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Commissioners to consider grant program that would benefit local restaurants

SALISBURY — The Rowan County Board of Commissioners on Monday will consider approving a grant program that would help local restaurants impacted by the COVID-19 pandemic.

The proposed grant program would use CARES Act funding to benefit restaurants with 26 or more employees, a demographic that wasn’t eligible to receive funding from the county’s small business grant program in December.

“When the grant administrators looked at it, some restaurants were excluded because they had more than 26 employees,” County Manager Aaron Church said. “I believe a lot of those employees were part-time.”

The county would allocate $250,000 in funds for this program, $25,000 of which would be paid to McGill Associates for administering the program. McGill Associates was responsible for administering the previous grant program.

The funding for the restaurant grant program would be distributed on a first-come, first-serve basis to eligible restaurants that submit a completed application and follow all the written directions on the application. Each restaurant would be eligible to receive a $5,000 grant. Only locally-owned restaurants would be eligible.

Applications would be accepted online and in person on the second floor of the Rowan County Administration building starting March 1 at noon through April 15 at 5 p.m. Each application would be electronically or manually time stamped.

Compared to the original small business grant program, the restaurant grant program would be less rushed, Church said. The federal government previously required the county to distribute CARES Act funds before the new year, but the deadline has since been extended until 2022.

As the county rushed to create and facilitate the small business grant program in December, it had to make corrections and adjustments along the way. Church said that he foresees this version of the program going more smoothly.

“The applicants are going to have more time and we’re going to have more time,” Church said.

The full grant requirements will be discussed and considered by commissioners during the meeting.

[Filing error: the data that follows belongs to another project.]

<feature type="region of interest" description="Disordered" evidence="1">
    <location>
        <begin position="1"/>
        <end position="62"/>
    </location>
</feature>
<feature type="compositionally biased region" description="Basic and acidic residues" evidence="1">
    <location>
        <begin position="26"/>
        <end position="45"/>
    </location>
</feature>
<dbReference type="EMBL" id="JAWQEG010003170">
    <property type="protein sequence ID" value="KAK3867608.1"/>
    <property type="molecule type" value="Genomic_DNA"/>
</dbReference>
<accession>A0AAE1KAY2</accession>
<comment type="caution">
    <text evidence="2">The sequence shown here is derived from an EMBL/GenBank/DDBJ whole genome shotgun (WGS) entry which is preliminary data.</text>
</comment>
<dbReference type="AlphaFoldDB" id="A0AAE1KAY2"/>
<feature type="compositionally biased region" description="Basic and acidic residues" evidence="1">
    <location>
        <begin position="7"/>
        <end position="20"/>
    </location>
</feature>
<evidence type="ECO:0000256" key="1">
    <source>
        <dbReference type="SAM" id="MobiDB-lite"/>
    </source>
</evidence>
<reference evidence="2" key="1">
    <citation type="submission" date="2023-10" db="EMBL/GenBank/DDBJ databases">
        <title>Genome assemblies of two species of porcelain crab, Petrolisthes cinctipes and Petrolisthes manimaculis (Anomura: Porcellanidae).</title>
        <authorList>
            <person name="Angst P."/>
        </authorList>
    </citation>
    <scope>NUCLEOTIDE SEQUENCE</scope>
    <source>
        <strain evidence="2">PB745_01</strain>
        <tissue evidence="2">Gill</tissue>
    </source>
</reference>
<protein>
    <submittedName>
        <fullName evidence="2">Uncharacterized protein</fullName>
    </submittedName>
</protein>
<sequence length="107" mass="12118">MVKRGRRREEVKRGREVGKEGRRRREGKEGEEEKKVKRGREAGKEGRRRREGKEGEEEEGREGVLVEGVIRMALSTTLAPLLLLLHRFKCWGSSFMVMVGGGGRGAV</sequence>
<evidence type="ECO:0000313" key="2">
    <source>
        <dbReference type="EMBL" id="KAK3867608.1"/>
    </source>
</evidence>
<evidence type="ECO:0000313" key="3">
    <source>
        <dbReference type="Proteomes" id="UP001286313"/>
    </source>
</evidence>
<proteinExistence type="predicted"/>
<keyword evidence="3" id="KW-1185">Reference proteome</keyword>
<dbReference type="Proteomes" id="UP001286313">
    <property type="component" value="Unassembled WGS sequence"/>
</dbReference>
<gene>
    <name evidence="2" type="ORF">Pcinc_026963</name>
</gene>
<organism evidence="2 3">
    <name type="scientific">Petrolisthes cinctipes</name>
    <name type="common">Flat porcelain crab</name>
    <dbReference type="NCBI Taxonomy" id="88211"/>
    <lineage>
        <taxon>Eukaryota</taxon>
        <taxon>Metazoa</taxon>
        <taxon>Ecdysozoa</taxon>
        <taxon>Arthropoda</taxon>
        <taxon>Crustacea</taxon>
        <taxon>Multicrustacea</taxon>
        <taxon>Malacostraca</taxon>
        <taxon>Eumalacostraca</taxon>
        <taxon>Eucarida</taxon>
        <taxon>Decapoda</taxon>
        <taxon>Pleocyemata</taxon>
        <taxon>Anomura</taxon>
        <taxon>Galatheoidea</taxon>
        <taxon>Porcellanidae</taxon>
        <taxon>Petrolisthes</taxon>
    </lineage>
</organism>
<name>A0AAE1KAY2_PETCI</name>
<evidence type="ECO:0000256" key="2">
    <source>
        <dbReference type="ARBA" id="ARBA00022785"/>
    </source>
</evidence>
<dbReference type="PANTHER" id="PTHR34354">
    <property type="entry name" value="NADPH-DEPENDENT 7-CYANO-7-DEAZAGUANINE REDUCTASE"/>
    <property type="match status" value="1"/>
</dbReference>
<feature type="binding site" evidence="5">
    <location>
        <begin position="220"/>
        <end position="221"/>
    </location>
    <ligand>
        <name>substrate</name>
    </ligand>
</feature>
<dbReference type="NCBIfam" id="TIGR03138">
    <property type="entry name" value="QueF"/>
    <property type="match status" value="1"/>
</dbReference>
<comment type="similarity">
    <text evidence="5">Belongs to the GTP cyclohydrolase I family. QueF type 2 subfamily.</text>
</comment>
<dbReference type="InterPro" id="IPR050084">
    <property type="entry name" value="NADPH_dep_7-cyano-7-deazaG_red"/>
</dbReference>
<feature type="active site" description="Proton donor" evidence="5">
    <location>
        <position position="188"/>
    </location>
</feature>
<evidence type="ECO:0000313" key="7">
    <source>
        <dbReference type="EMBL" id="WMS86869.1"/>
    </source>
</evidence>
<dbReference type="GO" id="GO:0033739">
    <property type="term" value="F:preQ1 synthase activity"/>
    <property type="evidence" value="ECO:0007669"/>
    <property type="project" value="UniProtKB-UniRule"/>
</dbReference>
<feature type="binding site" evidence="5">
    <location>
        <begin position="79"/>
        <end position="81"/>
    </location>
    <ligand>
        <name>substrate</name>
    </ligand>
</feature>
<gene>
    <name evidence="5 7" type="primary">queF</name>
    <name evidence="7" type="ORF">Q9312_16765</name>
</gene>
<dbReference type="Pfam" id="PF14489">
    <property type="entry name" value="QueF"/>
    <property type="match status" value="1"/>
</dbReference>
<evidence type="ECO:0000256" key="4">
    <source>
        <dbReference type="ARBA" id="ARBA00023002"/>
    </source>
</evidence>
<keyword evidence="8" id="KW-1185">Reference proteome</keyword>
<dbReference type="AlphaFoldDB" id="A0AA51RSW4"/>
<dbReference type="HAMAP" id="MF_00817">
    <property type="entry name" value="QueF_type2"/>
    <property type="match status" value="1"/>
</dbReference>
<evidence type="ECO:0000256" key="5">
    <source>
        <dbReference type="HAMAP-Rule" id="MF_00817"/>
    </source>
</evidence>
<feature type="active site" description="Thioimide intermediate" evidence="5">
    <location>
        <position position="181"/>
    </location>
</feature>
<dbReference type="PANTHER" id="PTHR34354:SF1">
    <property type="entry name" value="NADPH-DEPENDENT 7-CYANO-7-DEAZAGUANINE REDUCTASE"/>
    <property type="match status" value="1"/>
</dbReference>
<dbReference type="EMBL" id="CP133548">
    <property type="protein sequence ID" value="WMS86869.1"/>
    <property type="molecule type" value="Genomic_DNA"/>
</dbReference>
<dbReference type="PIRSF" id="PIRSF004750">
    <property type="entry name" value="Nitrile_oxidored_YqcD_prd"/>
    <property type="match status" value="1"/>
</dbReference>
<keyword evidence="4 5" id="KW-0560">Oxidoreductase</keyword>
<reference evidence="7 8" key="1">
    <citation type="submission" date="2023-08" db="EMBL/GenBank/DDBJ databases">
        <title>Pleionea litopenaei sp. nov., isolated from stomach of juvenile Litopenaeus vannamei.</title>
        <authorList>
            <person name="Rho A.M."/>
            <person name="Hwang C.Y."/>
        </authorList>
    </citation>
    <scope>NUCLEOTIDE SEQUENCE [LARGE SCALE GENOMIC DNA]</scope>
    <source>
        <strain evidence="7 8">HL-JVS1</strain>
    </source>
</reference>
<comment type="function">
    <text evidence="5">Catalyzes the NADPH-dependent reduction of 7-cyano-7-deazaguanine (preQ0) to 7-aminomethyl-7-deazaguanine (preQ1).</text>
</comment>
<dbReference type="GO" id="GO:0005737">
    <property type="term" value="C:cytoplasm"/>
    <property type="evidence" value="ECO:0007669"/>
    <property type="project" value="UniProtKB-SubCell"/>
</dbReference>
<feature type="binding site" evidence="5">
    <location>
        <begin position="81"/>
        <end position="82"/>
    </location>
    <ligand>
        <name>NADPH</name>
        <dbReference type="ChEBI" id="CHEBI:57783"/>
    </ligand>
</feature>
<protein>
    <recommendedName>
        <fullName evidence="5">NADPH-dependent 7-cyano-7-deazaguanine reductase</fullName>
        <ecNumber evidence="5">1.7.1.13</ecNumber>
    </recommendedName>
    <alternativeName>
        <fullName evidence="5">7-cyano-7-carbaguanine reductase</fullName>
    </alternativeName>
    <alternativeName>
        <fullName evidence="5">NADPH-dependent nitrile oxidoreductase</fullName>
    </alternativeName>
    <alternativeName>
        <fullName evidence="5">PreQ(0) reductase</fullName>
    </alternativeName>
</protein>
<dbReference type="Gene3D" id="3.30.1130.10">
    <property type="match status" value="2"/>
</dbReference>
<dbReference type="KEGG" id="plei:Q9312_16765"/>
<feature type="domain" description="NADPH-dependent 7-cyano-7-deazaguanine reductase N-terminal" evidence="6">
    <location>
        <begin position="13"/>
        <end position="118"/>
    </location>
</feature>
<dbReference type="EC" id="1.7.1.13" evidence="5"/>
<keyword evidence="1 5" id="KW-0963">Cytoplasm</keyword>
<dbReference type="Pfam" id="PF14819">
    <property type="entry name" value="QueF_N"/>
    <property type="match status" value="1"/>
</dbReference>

The meeting will be at 6 p.m. Monday. People can tune in via digital meeting software Zoom with the link bit.ly/rowanboc0215 and the password 021521.

Also on the meeting agenda:

  • Commissioners will again discuss a change to the Rowan County Animal Control Ordinance that would make it unlawful to intentionally feed whole large animal carcasses to domesticated animals in public view. Commissioners held a public hearing regarding the proposed change at a meeting on Jan. 19 and were poised to vote on the matter when it was brought to their attention that all five commissioners needed to be present to vote on an ordinance change. Commissioner Mike Caskey was absent from the meeting while away on a work trip. Caskey is a police officer in Charlotte and serves in the National Guard. The proposed change was prompted after Commissioner Craig Pierce and Animal Services Director Bob Pendergrass received complaints from citizens about deer carcasses being fed to dogs in the front yard of a residence. Animal Services was unable to take action on the complaint because no rule existed outlawing the activity. That could change if commissioners decide to pass the new ordinance.
  • Commissioners will receive an update from OpenBroadband about the company’s efforts to expand fixed wireless broadband services in more rural parts of the county. The county has utilized up to $200,000 in CARES Act funding to incentivize OpenBroadband’s expansion.
  • Public Health Director Nina Oliver will deliver a presentation to commissioners about the progress that the Health Department has made in distributing vaccinations and will detail the department’s future plans to distribute more vaccines. After distributing vaccines on a first-come, first-serve basis, the county switched to an appointment method several weeks ago.
  • Commissioners will consider scheduling a public hearing for March 15 to receive public input regarding the Wildlife Resources Commission’s recommendations for buoy placement that will signify a no-wake zone around the Tamarac Marina. In August, commissioners requested an investigation by the WRC to determine whether statutory authority exists for the establishment of the no-wake zone. The no-wake zone was initially requested by resident Michael Barron. The WRC completed its assessment and determined that the no-wake zone is warranted, but the area is smaller than Barron originally wanted. Barron has agreed to pay for the purchase, installation and maintenance of the buoys.
  • Commissioners will receive a report from Martin Starnes & Associates, CPAs, P.A on the audit of the county’s Comprehensive Annual Financial Report for the 2020 fiscal year that ended June 30.

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